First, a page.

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Gun use is not being studied scientifically in America because the NRA banned it


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Initial post: Dec 21, 2012 4:13:20 PM PST
Ehkzu says:
Most people with scientific training don't know this, but the National Rifle Association's political arm (i.e. the Republican Party) stopped the CDC and any other government agency from either studying the effects of gun use in America but also banned the BATF from releasing the statistics it has compiled on gun crime, so no researchers at private universities and think tanks can use the data either.

It's astonishing that they can ban science when it comes to guns, but they have.

In reply to an earlier post on Dec 21, 2012 4:30:43 PM PST
noman says:
citations? Journal,author, title,volume, date

In reply to an earlier post on Dec 21, 2012 6:05:55 PM PST
Doctor Who says:
I find this very hard to believe. I see plenty of statistics quoted on the subject all the time. Most, if not all, are not favourable to the gun industry.

Citation?

In reply to an earlier post on Dec 21, 2012 6:18:51 PM PST
Jeff Marzano says:
Ehkzu says:

[It's astonishing that they can ban science when it comes to guns, but they have.]

Where do you see a scientific connection with guns and gun ownership ?

Jeff Marzano

In reply to an earlier post on Dec 21, 2012 7:31:53 PM PST
Ehkzu says:
re: citations

https://www.nytimes.com/2011/01/26/us/26guns.html?pagewanted=all&_r=0

>>January 25, 2011
N.R.A. Stymies Firearms Research, Scientists Say
By MICHAEL LUO

In the wake of the shootings in Tucson, the familiar questions inevitably resurfaced: Are communities where more people carry guns safer or less safe? Does the availability of high-capacity magazines increase deaths? Do more rigorous background checks make a difference?

The reality is that even these and other basic questions cannot be fully answered, because not enough research has been done. And there is a reason for that. Scientists in the field and former officials with the government agency that used to finance the great bulk of this research say the influence of the National Rife Association has all but choked off money for such work.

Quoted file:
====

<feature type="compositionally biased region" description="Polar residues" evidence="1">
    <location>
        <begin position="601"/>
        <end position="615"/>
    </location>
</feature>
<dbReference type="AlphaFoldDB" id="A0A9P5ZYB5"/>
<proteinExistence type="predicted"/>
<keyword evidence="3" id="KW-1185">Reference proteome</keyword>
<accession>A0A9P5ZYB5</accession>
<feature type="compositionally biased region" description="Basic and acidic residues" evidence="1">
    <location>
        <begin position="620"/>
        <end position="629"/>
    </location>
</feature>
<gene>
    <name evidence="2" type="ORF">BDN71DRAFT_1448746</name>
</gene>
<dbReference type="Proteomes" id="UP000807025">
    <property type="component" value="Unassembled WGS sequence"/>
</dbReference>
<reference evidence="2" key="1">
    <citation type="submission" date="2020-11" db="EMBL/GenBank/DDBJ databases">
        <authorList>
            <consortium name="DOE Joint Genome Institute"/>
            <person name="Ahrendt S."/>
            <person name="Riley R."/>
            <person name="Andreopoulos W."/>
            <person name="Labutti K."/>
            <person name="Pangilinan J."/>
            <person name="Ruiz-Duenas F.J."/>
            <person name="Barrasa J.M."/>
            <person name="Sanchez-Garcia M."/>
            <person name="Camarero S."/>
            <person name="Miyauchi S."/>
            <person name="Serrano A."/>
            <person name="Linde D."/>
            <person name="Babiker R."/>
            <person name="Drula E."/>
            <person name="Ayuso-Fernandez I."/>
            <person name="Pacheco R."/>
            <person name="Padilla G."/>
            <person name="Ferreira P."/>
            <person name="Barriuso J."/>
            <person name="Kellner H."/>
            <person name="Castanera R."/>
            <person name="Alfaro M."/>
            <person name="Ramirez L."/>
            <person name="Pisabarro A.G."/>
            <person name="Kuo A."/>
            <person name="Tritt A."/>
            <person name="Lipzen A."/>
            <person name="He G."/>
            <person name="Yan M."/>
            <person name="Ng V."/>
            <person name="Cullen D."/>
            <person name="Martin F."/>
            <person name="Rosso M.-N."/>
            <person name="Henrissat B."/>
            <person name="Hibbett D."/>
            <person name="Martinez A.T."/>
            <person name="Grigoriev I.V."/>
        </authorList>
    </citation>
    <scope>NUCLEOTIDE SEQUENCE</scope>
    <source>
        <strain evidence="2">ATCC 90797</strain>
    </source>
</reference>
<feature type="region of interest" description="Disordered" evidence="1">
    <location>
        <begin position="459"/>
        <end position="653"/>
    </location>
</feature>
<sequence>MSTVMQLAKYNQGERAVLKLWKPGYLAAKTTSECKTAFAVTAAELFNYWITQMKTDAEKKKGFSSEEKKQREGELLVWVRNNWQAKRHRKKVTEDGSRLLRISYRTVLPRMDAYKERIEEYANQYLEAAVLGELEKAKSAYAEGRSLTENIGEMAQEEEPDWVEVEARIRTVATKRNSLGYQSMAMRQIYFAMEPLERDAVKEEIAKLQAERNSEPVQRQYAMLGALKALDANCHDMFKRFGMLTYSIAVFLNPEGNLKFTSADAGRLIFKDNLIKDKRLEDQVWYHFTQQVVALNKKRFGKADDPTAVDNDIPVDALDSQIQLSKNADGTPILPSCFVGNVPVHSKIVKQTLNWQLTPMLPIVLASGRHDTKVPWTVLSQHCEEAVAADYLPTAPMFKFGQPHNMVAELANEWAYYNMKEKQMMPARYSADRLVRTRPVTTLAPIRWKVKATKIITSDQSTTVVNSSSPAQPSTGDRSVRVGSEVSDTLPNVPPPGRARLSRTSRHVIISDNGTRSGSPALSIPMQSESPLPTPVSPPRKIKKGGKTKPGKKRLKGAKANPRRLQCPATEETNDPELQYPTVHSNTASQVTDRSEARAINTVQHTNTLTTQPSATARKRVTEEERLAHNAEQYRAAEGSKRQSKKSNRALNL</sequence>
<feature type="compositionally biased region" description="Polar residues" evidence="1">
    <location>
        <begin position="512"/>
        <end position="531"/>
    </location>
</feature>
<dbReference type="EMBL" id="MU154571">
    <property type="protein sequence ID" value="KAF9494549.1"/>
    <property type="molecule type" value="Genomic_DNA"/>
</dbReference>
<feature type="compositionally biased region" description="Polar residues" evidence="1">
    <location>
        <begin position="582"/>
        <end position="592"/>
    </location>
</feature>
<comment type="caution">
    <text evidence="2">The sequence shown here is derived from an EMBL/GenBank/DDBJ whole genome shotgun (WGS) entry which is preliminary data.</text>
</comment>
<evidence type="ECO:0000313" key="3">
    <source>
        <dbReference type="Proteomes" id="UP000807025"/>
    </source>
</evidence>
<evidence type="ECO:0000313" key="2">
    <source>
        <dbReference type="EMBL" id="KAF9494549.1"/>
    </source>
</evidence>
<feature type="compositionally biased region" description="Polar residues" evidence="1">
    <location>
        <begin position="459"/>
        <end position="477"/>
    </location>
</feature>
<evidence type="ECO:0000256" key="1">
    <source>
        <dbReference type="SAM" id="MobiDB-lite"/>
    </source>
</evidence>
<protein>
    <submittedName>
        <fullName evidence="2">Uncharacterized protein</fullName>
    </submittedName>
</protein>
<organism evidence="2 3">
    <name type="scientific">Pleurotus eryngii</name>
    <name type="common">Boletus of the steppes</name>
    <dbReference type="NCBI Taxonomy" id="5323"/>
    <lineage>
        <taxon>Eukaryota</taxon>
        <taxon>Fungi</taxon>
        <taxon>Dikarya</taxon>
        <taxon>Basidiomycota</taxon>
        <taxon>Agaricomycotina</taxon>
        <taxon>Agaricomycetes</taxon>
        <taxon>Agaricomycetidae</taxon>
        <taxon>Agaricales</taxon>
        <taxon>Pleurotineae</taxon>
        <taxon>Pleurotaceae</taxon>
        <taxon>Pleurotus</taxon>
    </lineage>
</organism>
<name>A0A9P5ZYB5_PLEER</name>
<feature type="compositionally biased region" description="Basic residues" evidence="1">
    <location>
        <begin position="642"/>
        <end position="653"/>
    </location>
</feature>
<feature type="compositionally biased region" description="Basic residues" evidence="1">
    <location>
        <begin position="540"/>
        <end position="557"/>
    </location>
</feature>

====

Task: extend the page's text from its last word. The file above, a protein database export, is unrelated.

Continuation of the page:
"We've been stopped from answering the basic questions," said Mark Rosenberg, former director of the National Center for Injury Control and Prevention, part of the federal Centers for Disease Control and Prevention, which was for about a decade the leading source of financing for firearms research. <<

-----------------

Firearm Owners Protection Act (FOPA) 1986 Pub. L. No. 99-308, 100 Stat. 449 (May 19, 1986) - 18 U.S.C. 921 United States federal law that revised many statutes in the Gun Control Act of 1968.
...
Ended record keeping on ammunition sales, except for armor piercing
Forbid the U.S. Government or any agency of it from keeping any records linking non-National Firearms Act firearms to their owners
Records of background checks from the NICS Check are legally required to be destroyed after 24 hours

http://www.pistolbuyersguide.com/Pictures.php?action=detail&g=image1256591412

In reply to an earlier post on Dec 21, 2012 7:36:17 PM PST
Ehkzu says:
re: "Where do you see a scientific connection with guns and gun ownership ?"

Scientists can use gun registration, gun crime and other data to build a model of the consequences of gun ownership on society.

Gun advocates and gun opponents regularly make claims about the impact of our gun laws and gun use on society. Data and research on that data are needed to see where the truth lies. The NRA's opposition to finding this out is a big hint as to just what the truth is.

What we do know from incomplete research is summarized here:

http://factcheck.org/2012/12/gun-rhetoric-vs-gun-facts/

It criticizes both sides for stretching what we know to fit their ideological position.

In reply to an earlier post on Dec 21, 2012 7:38:10 PM PST
Ehkzu says:
re: citation

See above, but more generally, the NRA can't stop private parties from researching guns and gun use of course. What they can do and have done is hamstring the federal government when it comes to doing or assisting doing such research.

In reply to an earlier post on Dec 21, 2012 8:28:11 PM PST
Doctor Who says:
Thanks for the citation.

Posted on Dec 22, 2012 4:57:05 AM PST
mark says:
Ehkzu,

What is your opinion on firearm ownership in the US?

In reply to an earlier post on Dec 22, 2012 5:51:16 AM PST
Jeff Marzano says:
Ehkzu says:

[Scientists can use gun registration, gun crime and other data to build a model of the consequences of gun ownership on society.]

OK. I wasn't sure if you felt that's science or more like statistics. Then again I guess statistical modeling using computers is like a science.